The last two years have seen an unprecedented run of success for FSU’s women’s programs. That includes a national championship for soccer, a best-ever regular season for volleyball, a Women’s College World Series appearance for softball and a current Top-10 ranking for basketball.

CAA rivals: Drexel v. James Madison. Coach Kenny Brooks just won his 300th.

America East old v. new: Hartford v. Maine.

Maine is currently riding its longest winning streak since it strung together 13-straight during the 2004-05 campaign. The Black Bears are coming off their biggest win of the year as they defeated the current #1 team in the conference, UAlbany, by a score of 52-44 back on Feb. 1. UAlbany, who leads the league in scoring (67.4 ppg) were held to its lowest total of the year in the loss to Maine. The win snapped a 10-game losing skid against the Great Danes dating back to 2010. 

SEC rivals: #17 Mississippi State v. #14 Texas A&M.

Big 10 rivals: #5 Maryland v. #19 Nebraska.

Though she’s 13 years retired, Maryland women’s basketball players call her “Coach.” At 70, Chris Weller still attends the games and even some workouts of the team she ran for 27 years.

Once, last year, she addressed the Terps after practice.

“I wanted them to know about the legacy we’ve followed,” said Brenda Frese, her successor.

The players got an earful.

She’s back: Versyp reinstates Moore

Foreign Flashback: Abrosimova Brought Magic To Storrs

Now back in Moscow, busier than ever, Svetlana Abrosimova remains a social media maven. She checks in with the world as often as time allows.

So it did not surprise her to learn that Kaleena Mosqueda-Lewis, the precocious three-point shooter from California, was about to knock her off the list of UConn’s Top 10 career scorers. She’d been reading about it and knew it was coming. .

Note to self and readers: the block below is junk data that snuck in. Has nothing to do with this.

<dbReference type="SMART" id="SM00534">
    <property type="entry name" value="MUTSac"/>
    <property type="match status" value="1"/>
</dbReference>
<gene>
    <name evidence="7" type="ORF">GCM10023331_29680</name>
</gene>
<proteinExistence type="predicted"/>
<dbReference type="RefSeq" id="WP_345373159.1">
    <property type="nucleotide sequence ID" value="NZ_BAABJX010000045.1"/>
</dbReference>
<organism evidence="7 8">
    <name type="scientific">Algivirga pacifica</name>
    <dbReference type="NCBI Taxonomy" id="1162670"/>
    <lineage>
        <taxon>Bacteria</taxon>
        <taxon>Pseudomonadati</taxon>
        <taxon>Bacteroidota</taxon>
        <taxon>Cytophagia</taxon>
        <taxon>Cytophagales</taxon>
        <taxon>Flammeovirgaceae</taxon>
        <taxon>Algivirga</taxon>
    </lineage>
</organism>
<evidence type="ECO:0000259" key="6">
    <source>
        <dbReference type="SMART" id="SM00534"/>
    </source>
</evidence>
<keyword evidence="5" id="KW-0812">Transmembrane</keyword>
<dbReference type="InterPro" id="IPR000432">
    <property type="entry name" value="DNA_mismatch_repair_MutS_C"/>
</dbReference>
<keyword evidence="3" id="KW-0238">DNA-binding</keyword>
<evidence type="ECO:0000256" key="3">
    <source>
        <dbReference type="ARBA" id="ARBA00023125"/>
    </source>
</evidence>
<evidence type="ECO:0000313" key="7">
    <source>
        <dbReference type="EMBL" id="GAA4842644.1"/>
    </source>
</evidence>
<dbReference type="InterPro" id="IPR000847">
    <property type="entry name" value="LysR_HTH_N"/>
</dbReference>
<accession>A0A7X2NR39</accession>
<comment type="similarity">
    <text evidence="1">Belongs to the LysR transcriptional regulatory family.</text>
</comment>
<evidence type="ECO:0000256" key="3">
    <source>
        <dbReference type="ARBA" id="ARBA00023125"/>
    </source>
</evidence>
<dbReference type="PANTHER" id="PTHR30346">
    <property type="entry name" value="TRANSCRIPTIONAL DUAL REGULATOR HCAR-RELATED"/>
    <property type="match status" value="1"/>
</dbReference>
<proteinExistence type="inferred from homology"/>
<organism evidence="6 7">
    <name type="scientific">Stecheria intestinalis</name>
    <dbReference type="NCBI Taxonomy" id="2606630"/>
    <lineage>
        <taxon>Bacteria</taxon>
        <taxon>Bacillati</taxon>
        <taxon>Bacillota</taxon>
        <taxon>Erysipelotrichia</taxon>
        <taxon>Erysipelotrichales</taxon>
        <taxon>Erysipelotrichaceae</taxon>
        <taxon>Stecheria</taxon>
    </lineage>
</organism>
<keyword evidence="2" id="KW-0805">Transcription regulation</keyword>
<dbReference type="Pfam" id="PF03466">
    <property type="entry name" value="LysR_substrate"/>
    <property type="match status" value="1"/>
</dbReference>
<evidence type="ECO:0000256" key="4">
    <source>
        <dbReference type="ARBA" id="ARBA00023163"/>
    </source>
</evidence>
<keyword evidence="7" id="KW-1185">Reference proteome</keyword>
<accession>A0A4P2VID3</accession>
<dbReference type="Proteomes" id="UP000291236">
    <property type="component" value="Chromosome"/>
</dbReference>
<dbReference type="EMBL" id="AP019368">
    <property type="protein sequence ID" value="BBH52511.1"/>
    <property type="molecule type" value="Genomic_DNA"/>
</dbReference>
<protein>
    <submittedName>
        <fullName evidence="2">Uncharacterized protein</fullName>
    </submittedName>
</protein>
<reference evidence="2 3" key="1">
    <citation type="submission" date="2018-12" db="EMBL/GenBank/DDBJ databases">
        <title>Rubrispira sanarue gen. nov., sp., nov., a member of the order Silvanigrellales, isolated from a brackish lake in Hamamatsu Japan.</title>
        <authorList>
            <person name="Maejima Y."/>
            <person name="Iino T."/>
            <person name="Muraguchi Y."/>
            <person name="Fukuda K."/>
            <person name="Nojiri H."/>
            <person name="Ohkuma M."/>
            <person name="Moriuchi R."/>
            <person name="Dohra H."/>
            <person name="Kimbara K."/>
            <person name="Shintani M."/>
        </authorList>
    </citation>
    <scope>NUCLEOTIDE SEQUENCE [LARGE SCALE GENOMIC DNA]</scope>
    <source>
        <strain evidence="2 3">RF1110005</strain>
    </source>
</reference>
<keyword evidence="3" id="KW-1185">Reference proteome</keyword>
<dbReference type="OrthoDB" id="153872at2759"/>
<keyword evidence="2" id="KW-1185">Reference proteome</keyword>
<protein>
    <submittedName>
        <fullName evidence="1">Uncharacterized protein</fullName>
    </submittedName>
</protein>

And for those who remember the unique relationship Abrosimova still shares with Geno Auriemma, hearing that her congratulations to Mosqueda-Lewis was accompanied with a customary dig at her former UConn coach does not surprise.

“I could have scored a lot more if coach Auriemma didn’t make me play defense all the time,” Abrosimova tweeted.

Dueling Delphi’s: From Harvey Araton at the NY Times: Diana Taurasi Can Rest Easy, but W.N.B.A. Can’t

Taurasi’s decision was also an unavoidable commentary on the state of the professional game in the United States, just now short of two decades old, not far removed from its developmental cradle. The growth of the W.N.B.A. notwithstanding, its long-term forecast remains partly cloudy and it may never provide a lucrative, full-time living for its talent.

From Patricia Babcock McGraw: Taurasi’s decision to skip season isn’t a WNBA death sentence

When push comes to shove for aging WNBA stars, their overseas careers might get the push, and the WNBA might get the shove.

Doomsayers are predicting, well, doom for the WNBA, a mass exodus of its stars. Especially now that Taurasi has officially opened this can of worms.

But here’s what the WNBA has going for it: Loyalty. History. Location.

In other W news:

Delle Donne feeling good after “crazy” 2014 season

At Wednesday’s launch of their 10th anniversary celebrations, Elena Delle Donne showed why she’s been made the face of the Sky franchise. She was outgoing in her interactions with the 150 or so girls there for a sports expo, mingled easily with media and dignitaries and spoke strongly about the Sky’s present, future and what the franchise means for the Chicago sports landscape.

It was clear that the offseason has been good for Delle Donne after a 2014 season that was memorable for a lot of negative reasons.

Nothing like stoking an inter-city rivalry: 

Shavonte Zellous signed with Turkish basketball team Fenerbahce on Friday.

Zellous played last season for rival Galatasary, leading that team to the championship in both the domestic and Euroleague. She has been embroiled in a salary dispute for the past few months with that club.